III. Prayer is the one instrument in the power of man by which he can halt the golden chariot of the sun and call to his side the God of the universe.—Prayer from Hezekiah’s lips had the power to destroy the adversaries of God. His prayers had the power to save his nation when it was depleted and seemed an easy prey for the enemy. His prayers brought to him God’s gift, length of days and other temporal blessings. His prayers also brought him remission of his sins and removal of the punishment which sin incurs. Not only does God hear our prayers, but He sees our tears. There will come a time when He will wipe away all tears from our eyes. Hezekiah need have no fear of death during the fifteen years that had been given to him. But with the cancelling of the death warrant for fifteen years he would only be a man of fifty-four years when the warrant would be issued again. Added life is not always added blessing. The gift of God to us is eternal life through Jesus Christ. We are bidden to ask forgiveness of God daily, and it is His high prerogative to forgive those who are forgiving. In God’s hands alone are the issues of life and death.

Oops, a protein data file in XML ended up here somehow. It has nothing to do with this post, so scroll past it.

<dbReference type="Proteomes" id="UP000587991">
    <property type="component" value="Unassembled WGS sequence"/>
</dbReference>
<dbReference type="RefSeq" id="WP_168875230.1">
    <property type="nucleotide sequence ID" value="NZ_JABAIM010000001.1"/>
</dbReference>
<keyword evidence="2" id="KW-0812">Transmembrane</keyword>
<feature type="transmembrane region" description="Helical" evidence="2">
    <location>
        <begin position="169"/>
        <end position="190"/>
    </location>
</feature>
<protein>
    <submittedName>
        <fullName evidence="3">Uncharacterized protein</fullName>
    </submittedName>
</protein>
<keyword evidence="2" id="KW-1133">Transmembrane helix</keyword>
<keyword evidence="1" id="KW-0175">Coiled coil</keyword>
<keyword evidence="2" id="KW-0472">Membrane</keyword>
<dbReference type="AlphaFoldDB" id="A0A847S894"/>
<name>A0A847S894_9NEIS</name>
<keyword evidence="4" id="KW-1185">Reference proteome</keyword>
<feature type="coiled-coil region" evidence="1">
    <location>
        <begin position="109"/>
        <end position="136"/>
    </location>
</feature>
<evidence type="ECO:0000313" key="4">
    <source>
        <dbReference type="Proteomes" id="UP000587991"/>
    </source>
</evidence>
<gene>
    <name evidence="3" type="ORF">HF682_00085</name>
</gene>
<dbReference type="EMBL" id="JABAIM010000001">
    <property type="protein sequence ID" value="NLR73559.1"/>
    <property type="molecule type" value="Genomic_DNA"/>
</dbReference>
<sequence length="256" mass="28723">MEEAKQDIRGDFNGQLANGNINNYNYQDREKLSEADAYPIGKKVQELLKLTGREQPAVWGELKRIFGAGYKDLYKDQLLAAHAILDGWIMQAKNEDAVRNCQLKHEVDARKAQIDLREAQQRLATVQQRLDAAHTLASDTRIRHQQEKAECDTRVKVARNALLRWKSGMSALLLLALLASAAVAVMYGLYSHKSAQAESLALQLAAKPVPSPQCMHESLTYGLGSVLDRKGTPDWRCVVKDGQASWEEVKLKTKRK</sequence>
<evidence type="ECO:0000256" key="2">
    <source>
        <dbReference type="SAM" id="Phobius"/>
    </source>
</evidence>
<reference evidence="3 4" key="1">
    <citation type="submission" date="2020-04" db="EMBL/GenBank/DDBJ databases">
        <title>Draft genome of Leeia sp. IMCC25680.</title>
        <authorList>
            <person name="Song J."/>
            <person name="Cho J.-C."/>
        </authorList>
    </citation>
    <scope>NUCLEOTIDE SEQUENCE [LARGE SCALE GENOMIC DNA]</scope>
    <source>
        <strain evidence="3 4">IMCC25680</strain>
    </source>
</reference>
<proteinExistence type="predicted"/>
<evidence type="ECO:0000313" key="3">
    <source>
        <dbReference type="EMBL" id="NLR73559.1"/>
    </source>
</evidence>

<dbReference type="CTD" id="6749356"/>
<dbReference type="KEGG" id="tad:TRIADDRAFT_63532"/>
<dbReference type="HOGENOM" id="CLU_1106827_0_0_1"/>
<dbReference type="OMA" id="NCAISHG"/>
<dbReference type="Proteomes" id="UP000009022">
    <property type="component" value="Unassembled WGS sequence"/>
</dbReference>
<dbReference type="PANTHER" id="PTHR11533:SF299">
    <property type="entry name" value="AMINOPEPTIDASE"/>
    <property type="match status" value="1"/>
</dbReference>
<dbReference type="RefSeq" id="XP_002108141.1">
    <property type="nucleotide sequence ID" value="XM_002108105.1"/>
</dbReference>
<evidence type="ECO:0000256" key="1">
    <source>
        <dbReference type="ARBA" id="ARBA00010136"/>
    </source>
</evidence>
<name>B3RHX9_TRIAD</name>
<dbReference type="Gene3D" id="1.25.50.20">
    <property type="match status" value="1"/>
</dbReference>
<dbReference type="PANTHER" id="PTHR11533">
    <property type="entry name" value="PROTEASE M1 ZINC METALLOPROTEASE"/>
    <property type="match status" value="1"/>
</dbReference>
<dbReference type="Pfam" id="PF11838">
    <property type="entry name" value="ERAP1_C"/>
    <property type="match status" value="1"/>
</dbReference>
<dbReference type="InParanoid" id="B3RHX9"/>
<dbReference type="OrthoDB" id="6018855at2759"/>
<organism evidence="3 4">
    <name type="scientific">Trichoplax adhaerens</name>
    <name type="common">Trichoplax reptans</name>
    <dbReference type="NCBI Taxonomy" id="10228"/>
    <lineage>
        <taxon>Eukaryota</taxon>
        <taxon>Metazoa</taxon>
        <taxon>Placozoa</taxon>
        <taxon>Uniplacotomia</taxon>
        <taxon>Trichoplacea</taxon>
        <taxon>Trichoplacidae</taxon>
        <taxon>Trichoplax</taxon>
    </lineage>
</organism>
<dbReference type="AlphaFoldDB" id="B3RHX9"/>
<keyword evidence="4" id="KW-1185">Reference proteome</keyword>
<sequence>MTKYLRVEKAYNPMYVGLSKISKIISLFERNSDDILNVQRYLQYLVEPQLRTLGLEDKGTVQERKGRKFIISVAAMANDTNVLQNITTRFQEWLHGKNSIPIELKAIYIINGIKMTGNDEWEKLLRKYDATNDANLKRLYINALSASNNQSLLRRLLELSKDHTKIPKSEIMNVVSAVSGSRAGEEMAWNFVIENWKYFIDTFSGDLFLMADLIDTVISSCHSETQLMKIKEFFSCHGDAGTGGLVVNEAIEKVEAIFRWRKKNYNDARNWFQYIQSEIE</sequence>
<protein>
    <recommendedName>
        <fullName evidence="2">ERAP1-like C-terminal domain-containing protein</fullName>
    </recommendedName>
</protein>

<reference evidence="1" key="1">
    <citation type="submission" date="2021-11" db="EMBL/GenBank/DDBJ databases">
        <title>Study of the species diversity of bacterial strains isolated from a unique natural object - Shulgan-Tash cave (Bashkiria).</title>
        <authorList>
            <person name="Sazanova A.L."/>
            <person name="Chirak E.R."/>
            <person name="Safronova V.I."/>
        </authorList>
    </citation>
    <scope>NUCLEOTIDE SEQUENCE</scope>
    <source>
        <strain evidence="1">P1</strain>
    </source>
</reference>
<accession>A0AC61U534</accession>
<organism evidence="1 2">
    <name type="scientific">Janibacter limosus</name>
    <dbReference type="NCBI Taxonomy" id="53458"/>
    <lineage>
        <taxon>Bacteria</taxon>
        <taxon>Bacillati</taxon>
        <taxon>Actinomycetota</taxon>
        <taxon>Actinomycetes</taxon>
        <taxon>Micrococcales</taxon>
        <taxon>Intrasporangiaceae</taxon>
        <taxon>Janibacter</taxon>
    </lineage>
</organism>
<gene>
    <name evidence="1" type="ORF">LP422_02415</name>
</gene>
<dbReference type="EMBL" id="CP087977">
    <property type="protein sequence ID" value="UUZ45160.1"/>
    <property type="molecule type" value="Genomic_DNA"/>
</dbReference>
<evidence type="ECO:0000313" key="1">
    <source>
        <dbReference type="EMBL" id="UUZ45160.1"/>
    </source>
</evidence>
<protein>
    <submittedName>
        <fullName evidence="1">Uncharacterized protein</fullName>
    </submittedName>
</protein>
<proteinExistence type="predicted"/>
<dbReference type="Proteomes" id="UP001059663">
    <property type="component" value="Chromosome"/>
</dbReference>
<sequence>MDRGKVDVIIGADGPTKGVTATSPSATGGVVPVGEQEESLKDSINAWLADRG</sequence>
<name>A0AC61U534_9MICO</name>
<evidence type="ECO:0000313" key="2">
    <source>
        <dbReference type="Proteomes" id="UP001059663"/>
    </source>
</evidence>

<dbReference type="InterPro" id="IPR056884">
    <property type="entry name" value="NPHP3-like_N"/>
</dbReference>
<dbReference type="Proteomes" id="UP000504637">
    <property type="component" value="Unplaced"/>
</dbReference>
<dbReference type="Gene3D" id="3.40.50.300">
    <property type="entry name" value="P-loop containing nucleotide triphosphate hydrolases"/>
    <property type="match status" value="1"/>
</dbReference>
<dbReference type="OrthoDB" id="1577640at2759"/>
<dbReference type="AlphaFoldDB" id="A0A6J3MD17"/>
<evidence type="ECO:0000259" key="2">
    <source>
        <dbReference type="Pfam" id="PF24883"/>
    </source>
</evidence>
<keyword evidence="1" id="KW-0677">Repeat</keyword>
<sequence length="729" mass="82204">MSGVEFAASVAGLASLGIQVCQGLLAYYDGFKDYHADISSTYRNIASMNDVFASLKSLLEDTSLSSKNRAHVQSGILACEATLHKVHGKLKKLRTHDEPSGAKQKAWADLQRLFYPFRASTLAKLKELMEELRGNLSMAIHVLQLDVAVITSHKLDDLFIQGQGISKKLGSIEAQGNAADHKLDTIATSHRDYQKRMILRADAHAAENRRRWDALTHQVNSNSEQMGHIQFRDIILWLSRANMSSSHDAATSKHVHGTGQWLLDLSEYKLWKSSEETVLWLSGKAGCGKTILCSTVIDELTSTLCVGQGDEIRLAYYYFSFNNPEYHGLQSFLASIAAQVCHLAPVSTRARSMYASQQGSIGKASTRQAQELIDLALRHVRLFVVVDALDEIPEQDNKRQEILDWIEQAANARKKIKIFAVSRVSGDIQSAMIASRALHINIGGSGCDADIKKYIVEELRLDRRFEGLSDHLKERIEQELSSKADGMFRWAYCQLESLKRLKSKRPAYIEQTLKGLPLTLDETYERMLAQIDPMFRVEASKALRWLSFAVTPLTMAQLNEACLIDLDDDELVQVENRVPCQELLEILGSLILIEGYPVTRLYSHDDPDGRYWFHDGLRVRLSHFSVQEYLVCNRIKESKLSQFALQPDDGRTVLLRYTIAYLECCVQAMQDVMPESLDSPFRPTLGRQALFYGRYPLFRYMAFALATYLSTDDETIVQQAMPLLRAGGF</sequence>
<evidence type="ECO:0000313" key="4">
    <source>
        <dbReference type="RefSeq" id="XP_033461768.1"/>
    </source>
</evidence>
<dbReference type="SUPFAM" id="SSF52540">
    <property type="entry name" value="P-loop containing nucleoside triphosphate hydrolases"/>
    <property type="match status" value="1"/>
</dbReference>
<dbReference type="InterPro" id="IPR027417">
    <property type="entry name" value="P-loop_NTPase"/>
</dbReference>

Illustration